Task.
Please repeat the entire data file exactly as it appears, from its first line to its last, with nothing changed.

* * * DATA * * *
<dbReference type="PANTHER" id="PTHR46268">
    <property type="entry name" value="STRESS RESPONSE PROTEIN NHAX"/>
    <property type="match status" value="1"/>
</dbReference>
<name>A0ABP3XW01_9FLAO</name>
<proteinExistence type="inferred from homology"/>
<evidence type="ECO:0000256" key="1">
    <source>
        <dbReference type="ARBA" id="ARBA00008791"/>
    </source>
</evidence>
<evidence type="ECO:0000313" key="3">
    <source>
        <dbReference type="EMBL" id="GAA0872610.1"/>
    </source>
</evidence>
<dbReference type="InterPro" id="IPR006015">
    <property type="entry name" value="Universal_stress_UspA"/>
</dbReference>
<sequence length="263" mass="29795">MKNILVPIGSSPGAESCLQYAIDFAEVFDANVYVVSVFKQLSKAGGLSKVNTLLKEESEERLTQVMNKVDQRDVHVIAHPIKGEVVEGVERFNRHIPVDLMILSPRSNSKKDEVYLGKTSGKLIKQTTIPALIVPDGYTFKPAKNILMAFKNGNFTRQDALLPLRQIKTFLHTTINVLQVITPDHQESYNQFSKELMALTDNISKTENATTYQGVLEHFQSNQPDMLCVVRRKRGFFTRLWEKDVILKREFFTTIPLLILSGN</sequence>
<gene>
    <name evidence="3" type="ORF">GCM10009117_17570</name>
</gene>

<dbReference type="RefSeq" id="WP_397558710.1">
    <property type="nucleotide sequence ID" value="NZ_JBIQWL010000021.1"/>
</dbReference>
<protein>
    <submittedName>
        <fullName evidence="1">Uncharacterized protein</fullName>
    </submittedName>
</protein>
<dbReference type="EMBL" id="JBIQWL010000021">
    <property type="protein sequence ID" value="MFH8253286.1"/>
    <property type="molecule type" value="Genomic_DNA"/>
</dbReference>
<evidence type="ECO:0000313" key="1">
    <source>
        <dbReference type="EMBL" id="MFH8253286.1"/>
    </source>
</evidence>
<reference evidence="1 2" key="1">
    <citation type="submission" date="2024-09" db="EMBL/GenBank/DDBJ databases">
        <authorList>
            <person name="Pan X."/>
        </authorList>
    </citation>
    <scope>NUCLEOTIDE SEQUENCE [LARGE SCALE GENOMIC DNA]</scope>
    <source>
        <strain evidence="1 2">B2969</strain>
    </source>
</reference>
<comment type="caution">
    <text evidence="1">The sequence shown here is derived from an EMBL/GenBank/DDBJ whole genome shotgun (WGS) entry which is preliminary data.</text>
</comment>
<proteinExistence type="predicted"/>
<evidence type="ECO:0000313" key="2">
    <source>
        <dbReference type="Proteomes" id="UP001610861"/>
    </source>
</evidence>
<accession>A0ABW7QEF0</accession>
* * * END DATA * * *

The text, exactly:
<dbReference type="PANTHER" id="PTHR46268">
    <property type="entry name" value="STRESS RESPONSE PROTEIN NHAX"/>
    <property type="match status" value="1"/>
</dbReference>
<name>A0ABP3XW01_9FLAO</name>
<proteinExistence type="inferred from homology"/>
<evidence type="ECO:0000256" key="1">
    <source>
        <dbReference type="ARBA" id="ARBA00008791"/>
    </source>
</evidence>
<evidence type="ECO:0000313" key="3">
    <source>
        <dbReference type="EMBL" id="GAA0872610.1"/>
    </source>
</evidence>
<dbReference type="InterPro" id="IPR006015">
    <property type="entry name" value="Universal_stress_UspA"/>
</dbReference>
<sequence length="263" mass="29795">MKNILVPIGSSPGAESCLQYAIDFAEVFDANVYVVSVFKQLSKAGGLSKVNTLLKEESEERLTQVMNKVDQRDVHVIAHPIKGEVVEGVERFNRHIPVDLMILSPRSNSKKDEVYLGKTSGKLIKQTTIPALIVPDGYTFKPAKNILMAFKNGNFTRQDALLPLRQIKTFLHTTINVLQVITPDHQESYNQFSKELMALTDNISKTENATTYQGVLEHFQSNQPDMLCVVRRKRGFFTRLWEKDVILKREFFTTIPLLILSGN</sequence>
<gene>
    <name evidence="3" type="ORF">GCM10009117_17570</name>
</gene>

<dbReference type="RefSeq" id="WP_397558710.1">
    <property type="nucleotide sequence ID" value="NZ_JBIQWL010000021.1"/>
</dbReference>
<protein>
    <submittedName>
        <fullName evidence="1">Uncharacterized protein</fullName>
    </submittedName>
</protein>
<dbReference type="EMBL" id="JBIQWL010000021">
    <property type="protein sequence ID" value="MFH8253286.1"/>
    <property type="molecule type" value="Genomic_DNA"/>
</dbReference>
<evidence type="ECO:0000313" key="1">
    <source>
        <dbReference type="EMBL" id="MFH8253286.1"/>
    </source>
</evidence>
<reference evidence="1 2" key="1">
    <citation type="submission" date="2024-09" db="EMBL/GenBank/DDBJ databases">
        <authorList>
            <person name="Pan X."/>
        </authorList>
    </citation>
    <scope>NUCLEOTIDE SEQUENCE [LARGE SCALE GENOMIC DNA]</scope>
    <source>
        <strain evidence="1 2">B2969</strain>
    </source>
</reference>
<comment type="caution">
    <text evidence="1">The sequence shown here is derived from an EMBL/GenBank/DDBJ whole genome shotgun (WGS) entry which is preliminary data.</text>
</comment>
<proteinExistence type="predicted"/>
<evidence type="ECO:0000313" key="2">
    <source>
        <dbReference type="Proteomes" id="UP001610861"/>
    </source>
</evidence>
<accession>A0ABW7QEF0</accession>